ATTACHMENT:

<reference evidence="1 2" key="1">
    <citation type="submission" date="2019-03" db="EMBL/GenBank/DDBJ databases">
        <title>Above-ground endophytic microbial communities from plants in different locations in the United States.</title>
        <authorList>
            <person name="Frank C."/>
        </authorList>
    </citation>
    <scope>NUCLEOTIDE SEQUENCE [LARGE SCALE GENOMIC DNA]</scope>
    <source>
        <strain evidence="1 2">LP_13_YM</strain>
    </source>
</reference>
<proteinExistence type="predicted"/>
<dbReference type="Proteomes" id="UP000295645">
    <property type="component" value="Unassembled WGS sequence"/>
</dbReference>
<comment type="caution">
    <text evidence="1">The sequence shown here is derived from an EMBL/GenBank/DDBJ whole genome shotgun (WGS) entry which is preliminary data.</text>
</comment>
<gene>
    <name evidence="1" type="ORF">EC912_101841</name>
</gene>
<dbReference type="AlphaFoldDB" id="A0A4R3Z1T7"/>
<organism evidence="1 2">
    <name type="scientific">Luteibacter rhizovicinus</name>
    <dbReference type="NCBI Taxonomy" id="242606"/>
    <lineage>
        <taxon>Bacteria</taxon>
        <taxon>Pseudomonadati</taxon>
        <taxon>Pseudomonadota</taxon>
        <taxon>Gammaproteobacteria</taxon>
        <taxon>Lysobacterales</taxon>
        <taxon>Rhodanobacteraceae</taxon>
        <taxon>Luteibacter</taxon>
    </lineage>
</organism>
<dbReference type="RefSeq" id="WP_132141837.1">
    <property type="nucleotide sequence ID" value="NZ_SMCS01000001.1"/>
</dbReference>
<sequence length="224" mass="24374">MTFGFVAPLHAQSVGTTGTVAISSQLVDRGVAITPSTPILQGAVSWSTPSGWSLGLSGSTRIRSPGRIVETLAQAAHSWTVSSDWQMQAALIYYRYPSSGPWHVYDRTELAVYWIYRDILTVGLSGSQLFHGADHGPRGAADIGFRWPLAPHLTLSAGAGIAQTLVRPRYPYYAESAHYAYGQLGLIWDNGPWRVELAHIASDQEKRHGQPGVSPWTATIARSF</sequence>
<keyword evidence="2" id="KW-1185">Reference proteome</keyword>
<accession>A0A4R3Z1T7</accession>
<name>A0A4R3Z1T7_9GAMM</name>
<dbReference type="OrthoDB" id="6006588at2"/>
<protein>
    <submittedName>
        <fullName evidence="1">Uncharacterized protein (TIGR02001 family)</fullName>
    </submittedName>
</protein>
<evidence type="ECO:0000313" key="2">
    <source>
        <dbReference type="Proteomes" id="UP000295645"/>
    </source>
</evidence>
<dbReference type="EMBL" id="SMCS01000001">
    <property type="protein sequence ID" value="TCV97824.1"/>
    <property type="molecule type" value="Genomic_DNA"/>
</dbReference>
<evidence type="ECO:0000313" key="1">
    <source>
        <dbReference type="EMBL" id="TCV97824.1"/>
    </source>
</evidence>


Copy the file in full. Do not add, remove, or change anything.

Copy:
<reference evidence="1 2" key="1">
    <citation type="submission" date="2019-03" db="EMBL/GenBank/DDBJ databases">
        <title>Above-ground endophytic microbial communities from plants in different locations in the United States.</title>
        <authorList>
            <person name="Frank C."/>
        </authorList>
    </citation>
    <scope>NUCLEOTIDE SEQUENCE [LARGE SCALE GENOMIC DNA]</scope>
    <source>
        <strain evidence="1 2">LP_13_YM</strain>
    </source>
</reference>
<proteinExistence type="predicted"/>
<dbReference type="Proteomes" id="UP000295645">
    <property type="component" value="Unassembled WGS sequence"/>
</dbReference>
<comment type="caution">
    <text evidence="1">The sequence shown here is derived from an EMBL/GenBank/DDBJ whole genome shotgun (WGS) entry which is preliminary data.</text>
</comment>
<gene>
    <name evidence="1" type="ORF">EC912_101841</name>
</gene>
<dbReference type="AlphaFoldDB" id="A0A4R3Z1T7"/>
<organism evidence="1 2">
    <name type="scientific">Luteibacter rhizovicinus</name>
    <dbReference type="NCBI Taxonomy" id="242606"/>
    <lineage>
        <taxon>Bacteria</taxon>
        <taxon>Pseudomonadati</taxon>
        <taxon>Pseudomonadota</taxon>
        <taxon>Gammaproteobacteria</taxon>
        <taxon>Lysobacterales</taxon>
        <taxon>Rhodanobacteraceae</taxon>
        <taxon>Luteibacter</taxon>
    </lineage>
</organism>
<dbReference type="RefSeq" id="WP_132141837.1">
    <property type="nucleotide sequence ID" value="NZ_SMCS01000001.1"/>
</dbReference>
<sequence length="224" mass="24374">MTFGFVAPLHAQSVGTTGTVAISSQLVDRGVAITPSTPILQGAVSWSTPSGWSLGLSGSTRIRSPGRIVETLAQAAHSWTVSSDWQMQAALIYYRYPSSGPWHVYDRTELAVYWIYRDILTVGLSGSQLFHGADHGPRGAADIGFRWPLAPHLTLSAGAGIAQTLVRPRYPYYAESAHYAYGQLGLIWDNGPWRVELAHIASDQEKRHGQPGVSPWTATIARSF</sequence>
<keyword evidence="2" id="KW-1185">Reference proteome</keyword>
<accession>A0A4R3Z1T7</accession>
<name>A0A4R3Z1T7_9GAMM</name>
<dbReference type="OrthoDB" id="6006588at2"/>
<protein>
    <submittedName>
        <fullName evidence="1">Uncharacterized protein (TIGR02001 family)</fullName>
    </submittedName>
</protein>
<evidence type="ECO:0000313" key="2">
    <source>
        <dbReference type="Proteomes" id="UP000295645"/>
    </source>
</evidence>
<dbReference type="EMBL" id="SMCS01000001">
    <property type="protein sequence ID" value="TCV97824.1"/>
    <property type="molecule type" value="Genomic_DNA"/>
</dbReference>
<evidence type="ECO:0000313" key="1">
    <source>
        <dbReference type="EMBL" id="TCV97824.1"/>
    </source>
</evidence>